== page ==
Virtualization savings in the House

The U.S. House of Representatives substantially cuts its electric bill by virtualizing and consolidating its data centers

By Joab Jackson, IDG News Service |  Government, energy use, server consolidation

The U.S. House of Representatives has cut its electricity bill by about $2,000 a day, thanks to efforts in virtualization and server consolidation.

The project came about as part of a House initiative to cut the amount of power used by this branch of Congress by 50%, said Jack Nichols, the director for enterprise operations at the U.S. House of Representatives Office of the Chief Administrative Officer. He talked about the two-year effort of consolidating the House's data centers at the Uptime Institute Symposium 2010, being held this week in New York.

The House consolidation effort was one of a number of winners of the Uptime Institute's Green Enterprise IT award (GEIT), which recognizes organizations that have used technology to significantly reduce power consumption.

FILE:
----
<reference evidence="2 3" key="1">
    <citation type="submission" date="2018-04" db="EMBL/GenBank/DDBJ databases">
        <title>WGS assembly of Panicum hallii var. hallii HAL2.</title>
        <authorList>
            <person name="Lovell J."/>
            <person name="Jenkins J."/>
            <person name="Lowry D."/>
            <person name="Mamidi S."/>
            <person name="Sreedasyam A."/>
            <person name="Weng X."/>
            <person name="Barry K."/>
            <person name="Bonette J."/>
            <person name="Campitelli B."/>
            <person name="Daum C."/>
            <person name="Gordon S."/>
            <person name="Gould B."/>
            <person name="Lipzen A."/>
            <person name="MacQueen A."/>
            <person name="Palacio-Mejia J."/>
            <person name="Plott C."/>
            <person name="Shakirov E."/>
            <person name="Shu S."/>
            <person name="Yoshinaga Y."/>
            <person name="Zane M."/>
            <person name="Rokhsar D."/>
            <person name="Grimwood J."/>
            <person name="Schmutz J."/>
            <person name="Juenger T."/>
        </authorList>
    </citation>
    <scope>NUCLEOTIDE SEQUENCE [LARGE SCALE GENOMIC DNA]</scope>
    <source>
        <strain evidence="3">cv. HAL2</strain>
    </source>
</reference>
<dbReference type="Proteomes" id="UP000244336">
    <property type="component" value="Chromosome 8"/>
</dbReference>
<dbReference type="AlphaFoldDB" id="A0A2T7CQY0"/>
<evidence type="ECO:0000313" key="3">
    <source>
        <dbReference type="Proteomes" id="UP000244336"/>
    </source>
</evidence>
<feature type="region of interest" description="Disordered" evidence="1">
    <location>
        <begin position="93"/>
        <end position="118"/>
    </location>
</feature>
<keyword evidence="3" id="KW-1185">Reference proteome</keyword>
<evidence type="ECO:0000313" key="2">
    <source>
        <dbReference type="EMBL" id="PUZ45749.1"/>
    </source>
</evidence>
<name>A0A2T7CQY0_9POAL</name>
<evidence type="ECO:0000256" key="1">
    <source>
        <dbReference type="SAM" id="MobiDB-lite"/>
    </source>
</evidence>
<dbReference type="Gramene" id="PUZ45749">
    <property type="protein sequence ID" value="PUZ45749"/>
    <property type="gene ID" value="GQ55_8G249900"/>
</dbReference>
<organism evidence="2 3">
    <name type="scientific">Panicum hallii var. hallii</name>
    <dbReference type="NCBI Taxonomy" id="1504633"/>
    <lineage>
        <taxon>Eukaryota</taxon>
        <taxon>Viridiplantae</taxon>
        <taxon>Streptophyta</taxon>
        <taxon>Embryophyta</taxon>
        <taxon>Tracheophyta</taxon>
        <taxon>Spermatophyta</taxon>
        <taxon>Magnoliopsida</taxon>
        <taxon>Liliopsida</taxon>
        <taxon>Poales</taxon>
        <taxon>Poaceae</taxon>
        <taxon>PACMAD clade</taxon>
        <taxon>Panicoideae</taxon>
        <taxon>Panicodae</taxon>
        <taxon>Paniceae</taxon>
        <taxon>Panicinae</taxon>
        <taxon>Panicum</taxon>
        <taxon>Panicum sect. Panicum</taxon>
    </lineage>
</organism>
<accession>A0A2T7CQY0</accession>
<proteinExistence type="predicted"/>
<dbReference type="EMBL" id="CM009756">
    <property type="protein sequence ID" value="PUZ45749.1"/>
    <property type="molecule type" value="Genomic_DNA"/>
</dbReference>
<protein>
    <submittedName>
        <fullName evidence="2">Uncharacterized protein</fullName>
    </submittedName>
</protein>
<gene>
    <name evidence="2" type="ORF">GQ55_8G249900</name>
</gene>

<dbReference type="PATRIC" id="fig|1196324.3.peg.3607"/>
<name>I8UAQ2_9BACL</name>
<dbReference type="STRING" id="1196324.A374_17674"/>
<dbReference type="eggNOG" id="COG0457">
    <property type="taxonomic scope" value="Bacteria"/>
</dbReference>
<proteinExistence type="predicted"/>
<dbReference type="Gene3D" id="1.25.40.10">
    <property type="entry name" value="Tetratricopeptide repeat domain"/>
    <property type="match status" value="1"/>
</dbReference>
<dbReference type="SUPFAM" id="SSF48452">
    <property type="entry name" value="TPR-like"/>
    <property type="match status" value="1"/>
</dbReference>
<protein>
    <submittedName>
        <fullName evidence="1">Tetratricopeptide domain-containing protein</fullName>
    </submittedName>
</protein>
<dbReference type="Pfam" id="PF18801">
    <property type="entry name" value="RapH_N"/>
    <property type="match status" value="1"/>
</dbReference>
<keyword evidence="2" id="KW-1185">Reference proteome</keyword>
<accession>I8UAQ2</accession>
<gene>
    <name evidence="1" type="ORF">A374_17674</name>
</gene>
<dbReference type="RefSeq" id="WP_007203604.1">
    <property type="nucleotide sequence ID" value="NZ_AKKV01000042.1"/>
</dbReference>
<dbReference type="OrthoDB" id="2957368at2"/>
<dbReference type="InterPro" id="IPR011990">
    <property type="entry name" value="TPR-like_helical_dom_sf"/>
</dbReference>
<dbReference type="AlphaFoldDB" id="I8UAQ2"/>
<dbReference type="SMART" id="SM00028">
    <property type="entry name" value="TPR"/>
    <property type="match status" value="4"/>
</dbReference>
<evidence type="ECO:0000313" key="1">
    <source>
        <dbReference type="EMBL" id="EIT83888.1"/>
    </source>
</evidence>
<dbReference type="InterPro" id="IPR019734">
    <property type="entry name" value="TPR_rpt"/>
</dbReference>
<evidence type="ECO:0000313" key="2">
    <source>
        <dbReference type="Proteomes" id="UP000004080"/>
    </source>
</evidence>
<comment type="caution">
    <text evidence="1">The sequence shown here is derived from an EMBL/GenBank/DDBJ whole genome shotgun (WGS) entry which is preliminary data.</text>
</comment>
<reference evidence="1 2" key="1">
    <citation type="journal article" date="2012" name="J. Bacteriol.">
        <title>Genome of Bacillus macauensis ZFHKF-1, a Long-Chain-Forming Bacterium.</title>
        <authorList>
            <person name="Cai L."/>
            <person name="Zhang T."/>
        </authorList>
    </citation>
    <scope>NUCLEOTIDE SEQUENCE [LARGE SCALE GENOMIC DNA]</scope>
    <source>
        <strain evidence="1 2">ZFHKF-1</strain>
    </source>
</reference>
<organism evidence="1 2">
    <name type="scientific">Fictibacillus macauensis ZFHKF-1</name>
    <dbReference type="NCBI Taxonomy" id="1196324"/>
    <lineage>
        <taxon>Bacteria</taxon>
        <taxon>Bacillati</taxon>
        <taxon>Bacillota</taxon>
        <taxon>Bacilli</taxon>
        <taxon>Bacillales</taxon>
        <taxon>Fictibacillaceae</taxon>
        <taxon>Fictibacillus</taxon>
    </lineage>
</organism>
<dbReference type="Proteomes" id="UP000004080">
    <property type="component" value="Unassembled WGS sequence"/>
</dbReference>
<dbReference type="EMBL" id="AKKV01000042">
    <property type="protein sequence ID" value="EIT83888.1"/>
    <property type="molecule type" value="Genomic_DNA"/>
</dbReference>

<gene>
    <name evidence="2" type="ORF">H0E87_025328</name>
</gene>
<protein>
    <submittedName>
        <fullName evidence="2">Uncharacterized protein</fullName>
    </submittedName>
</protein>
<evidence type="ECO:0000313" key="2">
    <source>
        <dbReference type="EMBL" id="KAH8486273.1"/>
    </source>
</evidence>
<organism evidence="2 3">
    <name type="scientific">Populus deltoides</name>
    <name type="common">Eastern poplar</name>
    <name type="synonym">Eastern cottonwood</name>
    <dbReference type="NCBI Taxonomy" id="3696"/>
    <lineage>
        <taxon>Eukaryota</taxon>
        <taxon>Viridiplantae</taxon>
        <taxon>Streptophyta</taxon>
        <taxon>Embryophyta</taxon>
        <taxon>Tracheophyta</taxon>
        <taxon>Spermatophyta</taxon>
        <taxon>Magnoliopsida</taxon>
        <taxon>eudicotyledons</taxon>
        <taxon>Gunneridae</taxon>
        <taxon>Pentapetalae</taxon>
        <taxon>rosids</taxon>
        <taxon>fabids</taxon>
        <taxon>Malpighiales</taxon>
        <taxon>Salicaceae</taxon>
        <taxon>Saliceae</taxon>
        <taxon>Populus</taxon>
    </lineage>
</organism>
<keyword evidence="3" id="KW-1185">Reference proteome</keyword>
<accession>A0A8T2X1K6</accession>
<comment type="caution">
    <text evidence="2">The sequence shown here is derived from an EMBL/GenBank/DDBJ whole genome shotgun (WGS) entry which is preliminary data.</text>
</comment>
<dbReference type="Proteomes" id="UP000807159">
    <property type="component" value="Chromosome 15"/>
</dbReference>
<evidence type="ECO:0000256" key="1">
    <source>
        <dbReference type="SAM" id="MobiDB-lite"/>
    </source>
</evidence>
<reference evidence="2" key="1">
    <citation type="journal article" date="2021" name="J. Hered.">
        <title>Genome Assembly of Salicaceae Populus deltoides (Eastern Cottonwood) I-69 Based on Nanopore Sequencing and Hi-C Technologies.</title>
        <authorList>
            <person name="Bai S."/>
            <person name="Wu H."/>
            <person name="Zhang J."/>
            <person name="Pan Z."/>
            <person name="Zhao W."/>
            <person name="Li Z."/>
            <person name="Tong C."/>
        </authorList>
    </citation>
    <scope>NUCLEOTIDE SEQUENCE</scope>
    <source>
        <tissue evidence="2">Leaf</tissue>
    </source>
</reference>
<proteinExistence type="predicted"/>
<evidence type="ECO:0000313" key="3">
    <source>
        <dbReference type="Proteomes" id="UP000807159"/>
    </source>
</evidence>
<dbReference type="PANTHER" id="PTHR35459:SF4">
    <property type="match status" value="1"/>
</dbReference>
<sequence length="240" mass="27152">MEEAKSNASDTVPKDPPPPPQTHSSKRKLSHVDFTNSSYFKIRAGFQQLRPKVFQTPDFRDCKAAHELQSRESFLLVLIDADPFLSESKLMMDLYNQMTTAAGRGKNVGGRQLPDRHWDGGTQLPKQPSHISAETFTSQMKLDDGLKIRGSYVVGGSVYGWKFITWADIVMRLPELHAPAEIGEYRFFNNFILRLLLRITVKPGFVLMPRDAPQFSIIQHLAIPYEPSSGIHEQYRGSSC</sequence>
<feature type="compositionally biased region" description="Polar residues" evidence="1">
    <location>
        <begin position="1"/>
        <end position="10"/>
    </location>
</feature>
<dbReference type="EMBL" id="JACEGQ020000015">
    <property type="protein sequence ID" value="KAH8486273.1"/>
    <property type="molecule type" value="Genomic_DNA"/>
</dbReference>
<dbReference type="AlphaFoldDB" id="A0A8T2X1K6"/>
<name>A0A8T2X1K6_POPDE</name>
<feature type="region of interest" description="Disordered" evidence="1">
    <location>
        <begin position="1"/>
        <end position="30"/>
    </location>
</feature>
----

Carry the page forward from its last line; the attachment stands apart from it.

For its own operations, the IT team analyzed the actual server load in its primary data center and found that, on the whole, each server had only about a 5% CPU utilization rate.

The IT team, over a period of two years, consolidated the servers using virtualization to make virtual servers out of some of the physical servers. They had folded the operations of 85 Windows servers into eight physical servers and they reduced 35 Unix servers down to 12 physical servers.

As a result of this consolidation, the House cut the power consumption of operations of its IT equipment from an average of 500 kilowatt-hours (kW) down to 125 kW, which resulted in an approximate savings of $1,000 per day, Nichols reported.

Also, since the data center did not host as many servers, the cooling units could be cranked down a notch as well. The Computer Room Air Conditioner (CRAC) units that used to suck up 750 kW now only consume about 350 kW, resulting in another savings of about $1,000 per day for the Congressional branch.

Nichols said that the move from using all physical servers to using some virtual servers required some training on the part of the five-person IT staff. Roles also needed to be redefined. "Virtualization, in many aspects, takes the traditional roles of systems administrators, network engineers and security engineers and collapses them. The system administrator takes on all of these roles," Nichols said.

Security was another challenge that required attention. Because questions still linger about the ability of programs to communicate securely across a hypervisor, the applications were arranged so that any communication between them would go through the physical network.

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